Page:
Focus on “Secular” Meditation

Over the past few weeks I have been exploring meditation that is not based in religion or in any kind of spirituality.   Both religion and spirituality have their place, and I am in no way condemning nor criticizing them.  But, I have found that meditation can be generic and in some cases is best kept generic unless it is made a part of a regular religious practice separate from your meditation practice.

In their excellent book, “Practical Zen for Health, Wealth and Mindfulness” Julian Daizan Skinner and Sarah Bladen write that, “The surge of contemporary interest in non-spiritual or secular meditation and mindfulness has arisen largely due to the health benefits…To get these benefits there is no particular worldview or belief system that you need to adopt. The methods themselves are simple, although their application may not always be easy. Pretty much wherever you feel  you are in life, there is value for you here”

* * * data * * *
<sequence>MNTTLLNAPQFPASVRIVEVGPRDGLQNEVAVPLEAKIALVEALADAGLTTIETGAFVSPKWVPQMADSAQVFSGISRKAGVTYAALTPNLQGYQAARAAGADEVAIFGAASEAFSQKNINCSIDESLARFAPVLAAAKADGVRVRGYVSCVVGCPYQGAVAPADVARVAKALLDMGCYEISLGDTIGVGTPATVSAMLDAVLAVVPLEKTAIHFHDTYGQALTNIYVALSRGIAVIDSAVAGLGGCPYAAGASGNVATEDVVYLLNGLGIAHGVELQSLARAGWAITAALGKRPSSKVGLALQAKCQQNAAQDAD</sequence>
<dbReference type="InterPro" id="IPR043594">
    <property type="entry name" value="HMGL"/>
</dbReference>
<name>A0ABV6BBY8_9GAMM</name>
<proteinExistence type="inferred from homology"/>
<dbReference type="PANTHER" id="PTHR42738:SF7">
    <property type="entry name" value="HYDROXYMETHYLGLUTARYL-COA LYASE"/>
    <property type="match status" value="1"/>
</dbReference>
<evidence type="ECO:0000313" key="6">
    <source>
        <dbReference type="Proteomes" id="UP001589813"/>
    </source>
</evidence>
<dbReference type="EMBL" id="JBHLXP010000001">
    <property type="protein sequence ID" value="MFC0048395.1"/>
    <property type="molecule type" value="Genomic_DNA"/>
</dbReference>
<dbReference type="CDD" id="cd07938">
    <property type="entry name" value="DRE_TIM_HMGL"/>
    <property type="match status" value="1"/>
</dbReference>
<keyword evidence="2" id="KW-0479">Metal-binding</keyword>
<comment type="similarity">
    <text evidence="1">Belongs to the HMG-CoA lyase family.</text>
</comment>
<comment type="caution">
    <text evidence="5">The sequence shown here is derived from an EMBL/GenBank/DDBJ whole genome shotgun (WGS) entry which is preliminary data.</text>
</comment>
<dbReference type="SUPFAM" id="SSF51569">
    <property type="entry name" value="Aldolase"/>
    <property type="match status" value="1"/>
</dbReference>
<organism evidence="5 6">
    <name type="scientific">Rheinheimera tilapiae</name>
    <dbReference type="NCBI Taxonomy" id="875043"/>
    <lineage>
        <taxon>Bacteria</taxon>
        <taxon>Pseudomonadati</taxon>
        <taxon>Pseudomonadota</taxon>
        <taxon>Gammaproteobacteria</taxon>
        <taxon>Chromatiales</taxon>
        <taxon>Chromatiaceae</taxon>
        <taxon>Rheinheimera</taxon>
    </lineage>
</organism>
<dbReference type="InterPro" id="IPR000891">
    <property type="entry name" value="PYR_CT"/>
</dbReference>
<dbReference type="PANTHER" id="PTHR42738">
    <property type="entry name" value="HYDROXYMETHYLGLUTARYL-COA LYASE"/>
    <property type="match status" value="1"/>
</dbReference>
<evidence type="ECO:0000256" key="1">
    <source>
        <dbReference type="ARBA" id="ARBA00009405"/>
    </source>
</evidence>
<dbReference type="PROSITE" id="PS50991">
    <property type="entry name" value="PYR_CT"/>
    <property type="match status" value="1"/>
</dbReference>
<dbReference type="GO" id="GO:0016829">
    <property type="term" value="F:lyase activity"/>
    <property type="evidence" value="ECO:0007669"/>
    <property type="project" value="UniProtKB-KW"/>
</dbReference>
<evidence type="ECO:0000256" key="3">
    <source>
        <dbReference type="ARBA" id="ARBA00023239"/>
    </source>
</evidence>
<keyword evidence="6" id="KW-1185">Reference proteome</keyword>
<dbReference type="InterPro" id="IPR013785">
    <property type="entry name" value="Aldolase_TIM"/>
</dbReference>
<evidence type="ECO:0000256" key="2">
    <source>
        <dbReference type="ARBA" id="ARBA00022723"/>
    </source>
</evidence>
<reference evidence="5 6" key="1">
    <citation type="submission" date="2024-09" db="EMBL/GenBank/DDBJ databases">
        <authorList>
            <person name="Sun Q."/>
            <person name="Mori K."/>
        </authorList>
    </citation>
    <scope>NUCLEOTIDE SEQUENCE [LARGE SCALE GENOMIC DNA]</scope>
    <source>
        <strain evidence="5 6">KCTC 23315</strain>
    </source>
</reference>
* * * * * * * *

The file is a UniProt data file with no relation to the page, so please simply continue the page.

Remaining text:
In some ways working with particular beliefs within the framework of meditation can enhance one’s spiritual experience.  By the same token, it can also hinder a person for being able to effectively calm their mind and reap the benefits of calmness, clarity and equanimity.  So, we all have a starting point, and those of use who have meditated for years need to always go back to the beginning.

 

 

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